Ransomware attacks aren’t going away. It’s a fact.

Among the advanced email threats targeting organizations across the globe, ransomware has proven to be among the costliest. By 2019, global losses from ransomware attacks are expected to hit $11.5 billion.

Despite the best efforts of organizations, ransomware isn’t going away, and the numbers are alarming.

Earlier this year, Mimecast commissioned research firm Vanson Bourne to survey 800 IT decision makers across the globe to take their pulse on all things email security and cyber resilience.

Here’s a look at how ransomware is on the rise—by the numbers.

92%. This is how many organizations have reportedly seen malware/ransomware through email attachments in the last 12 months. This is a particularly popular way for ransomware to be delivered, since it can be easy for users to be duped into opening attachments. In addition, 52% of respondents have seen the volume of these attacks increase over the last year.

Odds are, ransomware is a bigger problem for your organization now than it was a year ago.

20%. That’s how many organizations are completely confident their general employees can spot and defend against malware/ransomware through email attachments. Security defenses only fair slightly better: 26% are completely confident their defenses can do the same.

It’s clear a combination of better cybersecurity awareness training for users and increased defenses against advanced threats is the best way to combat ransomware and similar attack vectors.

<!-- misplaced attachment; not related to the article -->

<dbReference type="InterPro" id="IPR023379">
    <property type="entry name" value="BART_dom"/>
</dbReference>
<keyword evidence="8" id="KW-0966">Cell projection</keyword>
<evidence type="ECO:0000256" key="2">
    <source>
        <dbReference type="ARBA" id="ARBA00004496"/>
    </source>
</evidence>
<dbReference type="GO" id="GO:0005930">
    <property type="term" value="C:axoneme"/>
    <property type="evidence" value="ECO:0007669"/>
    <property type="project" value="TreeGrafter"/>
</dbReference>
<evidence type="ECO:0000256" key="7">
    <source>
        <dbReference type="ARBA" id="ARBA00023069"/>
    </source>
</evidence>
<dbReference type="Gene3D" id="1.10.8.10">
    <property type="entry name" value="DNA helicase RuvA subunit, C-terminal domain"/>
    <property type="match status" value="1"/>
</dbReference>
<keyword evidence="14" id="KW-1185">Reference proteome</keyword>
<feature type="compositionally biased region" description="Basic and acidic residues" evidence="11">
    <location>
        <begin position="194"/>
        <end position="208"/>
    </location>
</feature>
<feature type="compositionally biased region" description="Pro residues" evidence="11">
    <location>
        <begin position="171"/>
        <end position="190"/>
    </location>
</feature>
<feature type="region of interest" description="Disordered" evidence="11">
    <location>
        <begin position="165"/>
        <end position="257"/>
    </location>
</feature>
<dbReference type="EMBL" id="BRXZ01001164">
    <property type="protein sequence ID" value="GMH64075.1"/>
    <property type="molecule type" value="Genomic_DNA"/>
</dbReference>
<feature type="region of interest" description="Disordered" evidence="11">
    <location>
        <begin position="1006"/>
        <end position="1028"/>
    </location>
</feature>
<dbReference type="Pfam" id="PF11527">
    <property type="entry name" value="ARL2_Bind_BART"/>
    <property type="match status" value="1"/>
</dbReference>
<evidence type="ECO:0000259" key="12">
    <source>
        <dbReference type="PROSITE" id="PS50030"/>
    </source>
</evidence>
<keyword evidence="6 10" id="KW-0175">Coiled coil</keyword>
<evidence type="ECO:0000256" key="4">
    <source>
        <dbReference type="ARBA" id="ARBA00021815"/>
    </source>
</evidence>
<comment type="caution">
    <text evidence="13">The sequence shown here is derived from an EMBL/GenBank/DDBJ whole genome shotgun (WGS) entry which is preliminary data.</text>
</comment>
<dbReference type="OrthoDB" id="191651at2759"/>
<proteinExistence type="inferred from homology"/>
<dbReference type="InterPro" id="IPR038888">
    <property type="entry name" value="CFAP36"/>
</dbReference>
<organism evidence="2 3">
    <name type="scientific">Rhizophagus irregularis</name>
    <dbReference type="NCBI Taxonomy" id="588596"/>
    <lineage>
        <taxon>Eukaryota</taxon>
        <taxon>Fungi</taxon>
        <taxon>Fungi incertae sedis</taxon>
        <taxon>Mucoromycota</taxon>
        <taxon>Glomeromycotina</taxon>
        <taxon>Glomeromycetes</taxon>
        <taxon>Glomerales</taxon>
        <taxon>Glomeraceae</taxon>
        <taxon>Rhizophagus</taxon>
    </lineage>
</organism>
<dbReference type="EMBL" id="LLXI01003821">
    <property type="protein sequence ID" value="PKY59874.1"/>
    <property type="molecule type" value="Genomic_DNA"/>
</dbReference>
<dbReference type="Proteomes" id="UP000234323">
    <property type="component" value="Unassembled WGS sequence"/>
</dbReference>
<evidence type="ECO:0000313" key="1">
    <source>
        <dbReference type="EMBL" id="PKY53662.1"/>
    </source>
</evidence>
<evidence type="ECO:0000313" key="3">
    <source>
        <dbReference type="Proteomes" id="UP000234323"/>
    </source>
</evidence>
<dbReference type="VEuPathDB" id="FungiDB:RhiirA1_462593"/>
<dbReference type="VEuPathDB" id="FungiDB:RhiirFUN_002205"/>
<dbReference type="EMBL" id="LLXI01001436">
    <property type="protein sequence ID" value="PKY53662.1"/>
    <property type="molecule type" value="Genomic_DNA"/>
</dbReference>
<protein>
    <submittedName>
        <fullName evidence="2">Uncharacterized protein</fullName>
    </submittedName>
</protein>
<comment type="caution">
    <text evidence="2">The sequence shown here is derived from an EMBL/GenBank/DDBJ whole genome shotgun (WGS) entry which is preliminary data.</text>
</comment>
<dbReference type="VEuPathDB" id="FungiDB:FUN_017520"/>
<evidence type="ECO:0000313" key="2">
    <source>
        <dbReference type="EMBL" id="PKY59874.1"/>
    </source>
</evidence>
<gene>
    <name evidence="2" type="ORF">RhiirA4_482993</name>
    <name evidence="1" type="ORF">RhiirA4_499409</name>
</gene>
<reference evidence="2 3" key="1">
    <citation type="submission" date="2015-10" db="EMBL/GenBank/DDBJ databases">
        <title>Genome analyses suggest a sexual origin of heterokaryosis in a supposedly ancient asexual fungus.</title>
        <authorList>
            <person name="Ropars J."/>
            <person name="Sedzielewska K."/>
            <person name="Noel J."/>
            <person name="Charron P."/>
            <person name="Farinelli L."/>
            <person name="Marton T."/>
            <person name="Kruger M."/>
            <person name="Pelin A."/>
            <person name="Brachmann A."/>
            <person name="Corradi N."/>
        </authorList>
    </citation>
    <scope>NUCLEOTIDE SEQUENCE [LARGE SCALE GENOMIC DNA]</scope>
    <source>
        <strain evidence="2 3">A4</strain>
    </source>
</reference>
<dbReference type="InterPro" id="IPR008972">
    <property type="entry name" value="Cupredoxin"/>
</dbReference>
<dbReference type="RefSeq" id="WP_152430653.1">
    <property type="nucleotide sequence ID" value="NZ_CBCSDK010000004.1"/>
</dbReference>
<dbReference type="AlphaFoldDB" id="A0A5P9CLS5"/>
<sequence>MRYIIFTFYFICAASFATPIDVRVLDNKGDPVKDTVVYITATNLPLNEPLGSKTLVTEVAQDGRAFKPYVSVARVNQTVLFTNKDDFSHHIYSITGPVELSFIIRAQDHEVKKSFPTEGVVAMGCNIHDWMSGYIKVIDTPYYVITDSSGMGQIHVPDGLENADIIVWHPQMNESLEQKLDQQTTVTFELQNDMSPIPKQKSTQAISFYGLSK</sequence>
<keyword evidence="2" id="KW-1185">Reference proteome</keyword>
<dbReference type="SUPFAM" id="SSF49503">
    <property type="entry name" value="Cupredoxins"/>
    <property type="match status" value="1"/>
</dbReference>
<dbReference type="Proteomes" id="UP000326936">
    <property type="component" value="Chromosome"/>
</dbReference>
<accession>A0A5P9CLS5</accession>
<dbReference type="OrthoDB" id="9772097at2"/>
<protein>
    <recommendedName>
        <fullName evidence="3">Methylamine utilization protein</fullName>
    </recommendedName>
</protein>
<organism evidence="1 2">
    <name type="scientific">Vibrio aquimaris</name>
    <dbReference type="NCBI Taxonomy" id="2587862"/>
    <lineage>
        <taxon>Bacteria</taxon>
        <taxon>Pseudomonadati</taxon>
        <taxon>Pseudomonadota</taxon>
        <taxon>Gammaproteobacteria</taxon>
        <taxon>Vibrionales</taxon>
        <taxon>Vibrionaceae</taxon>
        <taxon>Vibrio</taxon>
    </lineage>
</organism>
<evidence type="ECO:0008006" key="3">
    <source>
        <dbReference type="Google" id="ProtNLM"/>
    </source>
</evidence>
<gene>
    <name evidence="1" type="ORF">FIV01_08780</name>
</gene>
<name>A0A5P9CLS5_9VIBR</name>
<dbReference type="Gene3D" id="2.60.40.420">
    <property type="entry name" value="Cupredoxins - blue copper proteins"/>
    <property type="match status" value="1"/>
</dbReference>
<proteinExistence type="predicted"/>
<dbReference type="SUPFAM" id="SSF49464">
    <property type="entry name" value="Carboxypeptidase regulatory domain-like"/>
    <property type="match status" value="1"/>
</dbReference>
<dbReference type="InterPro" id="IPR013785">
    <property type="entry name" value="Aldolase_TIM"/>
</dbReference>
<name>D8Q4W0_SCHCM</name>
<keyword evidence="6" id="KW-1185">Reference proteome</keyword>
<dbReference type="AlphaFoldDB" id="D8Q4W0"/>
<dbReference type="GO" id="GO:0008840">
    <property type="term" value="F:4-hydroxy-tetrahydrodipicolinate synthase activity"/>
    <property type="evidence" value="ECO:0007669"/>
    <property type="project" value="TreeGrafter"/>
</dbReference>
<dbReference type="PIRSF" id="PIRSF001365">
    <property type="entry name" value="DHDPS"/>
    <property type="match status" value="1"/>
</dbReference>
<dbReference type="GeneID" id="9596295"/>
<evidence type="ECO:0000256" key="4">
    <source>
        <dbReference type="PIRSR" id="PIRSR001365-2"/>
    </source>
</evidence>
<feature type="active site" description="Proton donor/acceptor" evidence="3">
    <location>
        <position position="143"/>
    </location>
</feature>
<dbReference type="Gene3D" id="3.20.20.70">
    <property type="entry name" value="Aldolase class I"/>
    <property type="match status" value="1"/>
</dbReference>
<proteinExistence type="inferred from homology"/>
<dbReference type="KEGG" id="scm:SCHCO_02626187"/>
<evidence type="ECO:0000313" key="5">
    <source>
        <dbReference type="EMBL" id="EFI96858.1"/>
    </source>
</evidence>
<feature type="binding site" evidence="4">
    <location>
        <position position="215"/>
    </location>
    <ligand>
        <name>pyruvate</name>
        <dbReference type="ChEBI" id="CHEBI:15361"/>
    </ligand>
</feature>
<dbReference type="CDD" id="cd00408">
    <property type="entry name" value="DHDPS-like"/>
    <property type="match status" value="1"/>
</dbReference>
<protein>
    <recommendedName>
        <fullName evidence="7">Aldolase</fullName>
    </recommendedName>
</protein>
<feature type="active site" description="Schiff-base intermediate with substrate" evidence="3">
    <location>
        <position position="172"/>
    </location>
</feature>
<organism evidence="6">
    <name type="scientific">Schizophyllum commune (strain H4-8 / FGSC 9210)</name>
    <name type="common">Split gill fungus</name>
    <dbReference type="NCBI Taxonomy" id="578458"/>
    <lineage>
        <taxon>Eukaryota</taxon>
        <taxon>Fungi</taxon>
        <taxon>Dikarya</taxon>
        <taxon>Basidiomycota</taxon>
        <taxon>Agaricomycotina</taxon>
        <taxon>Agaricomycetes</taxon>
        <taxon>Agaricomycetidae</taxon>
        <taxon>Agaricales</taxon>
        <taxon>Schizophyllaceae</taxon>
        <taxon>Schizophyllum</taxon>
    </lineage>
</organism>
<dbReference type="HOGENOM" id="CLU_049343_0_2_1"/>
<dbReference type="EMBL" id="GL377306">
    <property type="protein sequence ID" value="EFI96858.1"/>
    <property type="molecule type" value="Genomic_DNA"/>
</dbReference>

27%. Over a quarter of respondents have seen their business operations impacted by a ransomware attack at some point over the last 12 months. The problem is increased depending on geographic location, with 35% of US organizations impacted and 32% in Australia. The UK faired the best of the nations surveyed at 19%.

Three. This is the number of days, on average, that respondents’ organizations experienced downtime because of a ransomware attack that impacted business operations. Three days! How much money and productivity would your organization stand to lose if you lost three days due to a ransomware attack?

Just as alarmingly, 78% of respondents from organizations that experienced an attack reported their downtime lasted more than a day.

56%. Under six in 10 respondents to the survey are completely confident in their organization’s ability to restore all important files or systems from backup if they were encrypted by ransomware.

This confidence number is influenced heavily by where an organization stands with their cyber resilience strategy planning or execution. For those in the beginning stages of developing a cyber resilience strategy, planning to adopt a strategy, or with no plans to adopt a strategy, these levels of complete confidence fall dramatically (35%, 34% and 44% respectively).

By contrast, 80% of organizations with a complete cyber resilience strategy in place are completely confident their ability to get those files back after a ransomware attack.

Based on these numbers, it’s clear that while adopting a complete cyber resilience strategy may not be a cure-all, it’s the right starting point for any organization looking to get jump on ransomware prevention.

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